Beating the Travel Budget Blues

By Deborah Jeanne Sergeant

Robin and Jim Guyle boarding Carnival Cruise.

If your financial investments took a beating in the last few years, travel may be lower among your priorities than it used to be. But that doesn’t mean you should put away getting or renewing your passport. You can still satisfy your travel bug.

“In general, I think retired adults should analyze their cash flow needs and make adjustments to their expenses only if they are drawing more than 3.5% from their investment accounts each year and their portfolio has declined in value,” said Randy L. Zeigler, certified private wealth adviser and certified financial planner at Ameriprise Financial Services, LLC in Oswego. “If their portfolio draws are less than or equal to 3.5% — if they are using a percentage for their draws this means their income would automatically drop from one year to the next if their portfolio declines —then they do not normally need to adjust their lifestyle costs.”

He added that research shows that the 3.5% to 4% draw rate represents a “sustainable portfolio draw rate” for many years with a diverse investment combination 60% stocks and 40% bonds.

This may still leave room in the budget to plan trips. Of course, the “needs” of the budget must be met first. If you really want to pack your bags and travel, you may be able to trim some of the other “wants” so that you can prioritize travel. Maybe you could cut cable TV, dinners out or expanding your wardrobe so you can include travel in your budget.

If your vacation budget is strained, you could also plan less costly trips.

Robin Guyle, travel adviser at Anna Day Travel, in Oswego, an affiliate of Cruise Brothers in Rhode Island, said that planning fewer but longer trips can save money.

“The cost to fly is the same, whether you stay a week or a month,” she said.

The timing of the trip can also matter. If you’re retired, then Guyle recommends traveling during the “shoulder seasons,” the months before or after a region’s busy season.

“Sometimes, the cost is half,” she said.

Flying at odd times like Sundays through Thursdays can make travel less expensive also. Remaining flexible can also score deals. Guyle said that if you check what’s available last-minute, another traveler’s canceled plans can become your bargain flight or lodging.

For many types of travel expenses, “leverage memberships like AARP or AAA to get discounts,” she added.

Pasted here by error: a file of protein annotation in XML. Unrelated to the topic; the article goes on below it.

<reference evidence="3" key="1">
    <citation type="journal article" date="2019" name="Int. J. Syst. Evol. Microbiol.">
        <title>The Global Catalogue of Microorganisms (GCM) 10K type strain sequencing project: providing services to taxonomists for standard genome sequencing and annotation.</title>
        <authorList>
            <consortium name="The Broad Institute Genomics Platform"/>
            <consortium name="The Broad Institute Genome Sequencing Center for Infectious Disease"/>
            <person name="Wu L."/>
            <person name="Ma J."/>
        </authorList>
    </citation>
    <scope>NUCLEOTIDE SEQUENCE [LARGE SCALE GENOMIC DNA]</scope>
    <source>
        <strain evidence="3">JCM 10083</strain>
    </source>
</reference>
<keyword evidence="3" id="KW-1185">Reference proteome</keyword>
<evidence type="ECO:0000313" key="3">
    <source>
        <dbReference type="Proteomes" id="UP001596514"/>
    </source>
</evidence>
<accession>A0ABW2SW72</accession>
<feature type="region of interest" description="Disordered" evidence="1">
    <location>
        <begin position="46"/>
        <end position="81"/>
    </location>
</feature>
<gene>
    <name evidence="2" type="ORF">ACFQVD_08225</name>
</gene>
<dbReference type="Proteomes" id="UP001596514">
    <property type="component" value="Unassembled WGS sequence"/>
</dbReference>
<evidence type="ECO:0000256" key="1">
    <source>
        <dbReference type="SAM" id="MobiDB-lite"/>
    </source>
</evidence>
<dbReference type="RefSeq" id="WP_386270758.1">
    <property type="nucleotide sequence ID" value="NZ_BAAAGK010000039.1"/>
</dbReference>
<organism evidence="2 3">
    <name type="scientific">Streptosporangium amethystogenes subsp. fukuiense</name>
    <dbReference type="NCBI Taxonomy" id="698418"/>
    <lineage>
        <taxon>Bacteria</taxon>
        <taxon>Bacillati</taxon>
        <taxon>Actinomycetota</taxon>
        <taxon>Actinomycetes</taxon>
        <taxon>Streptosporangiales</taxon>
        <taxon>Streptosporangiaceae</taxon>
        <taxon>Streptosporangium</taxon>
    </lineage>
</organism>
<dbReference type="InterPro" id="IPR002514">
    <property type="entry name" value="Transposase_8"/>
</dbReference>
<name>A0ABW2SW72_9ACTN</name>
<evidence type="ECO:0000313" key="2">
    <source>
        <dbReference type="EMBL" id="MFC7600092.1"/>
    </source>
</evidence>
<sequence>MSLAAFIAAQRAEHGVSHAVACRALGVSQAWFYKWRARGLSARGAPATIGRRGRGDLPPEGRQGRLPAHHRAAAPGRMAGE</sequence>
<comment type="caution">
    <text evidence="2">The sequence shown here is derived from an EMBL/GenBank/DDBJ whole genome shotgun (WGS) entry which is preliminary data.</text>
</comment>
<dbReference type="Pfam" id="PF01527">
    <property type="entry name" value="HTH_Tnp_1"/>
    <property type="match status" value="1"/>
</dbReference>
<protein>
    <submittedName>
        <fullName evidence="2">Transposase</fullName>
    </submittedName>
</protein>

She also said that using points from rewards programs can help defray the cost. Don’t forget about credit card points, frequent flyer points, Microsoft Rewards and The latter two rely upon using online searches and with MyPoints, using online vendors with whom they partner to gain points. For example, if you log onto your MyPoints account and then make purchases from vendors listed there, you can earn points you can apply towards United Airlines, American Airlines, restaurants and more.

To reduce the cost of attractions, Guyle mentioned checking national parks and museums, as these often have free admission days. Before going to attractions, check the website for coupons and, if these apply, policies about 60-plus and veteran’s discounts.

The cost of lodging can add up fast. Guyle mentioned using Airbnb or other vacation rental-by-owner arrangements as a means to save, since these types of lodging may cost less for a long-term rental and you can do more of your own cooking.

As another option, consider housesitting or pet sitting in another city through

“You can get paid to go someplace and be there every day; you get paid for your vacation,” Guyle said.

Naturally, she suggested using a travel agent to save money, as they keep their finger on the pulse of discounted venues, deals and discounts.

“Most people don’t realize it doesn’t cost you any more to use a travel agent,” Guyle said. “Some high-end places charge for research, but I don’t. It costs the same if you book it through a cruise line.”

Travel agents also offer general money-saving advice related to vacationing. For example, Guyle said that many people don’t realize that their medical insurance won’t cover them outside the USA. Travel insurance covers these expenses.

Vacation Savings

Want other ways to travel on a shoestring?

• Swap homes with a trusted friend or relative who lives in another part of the state or country. Lodging is often the most expensive part of traveling.

• Camp at a state or national park. Many of these offer cabins that are still comfortable through early fall.

• Look online for discounts and coupons for the attractions you want to visit.

• Select a room with a kitchenette or at least a mini fridge so you can eat out less.

• Stay at less popular, and thus less costly, destinations near the attractions you want to see.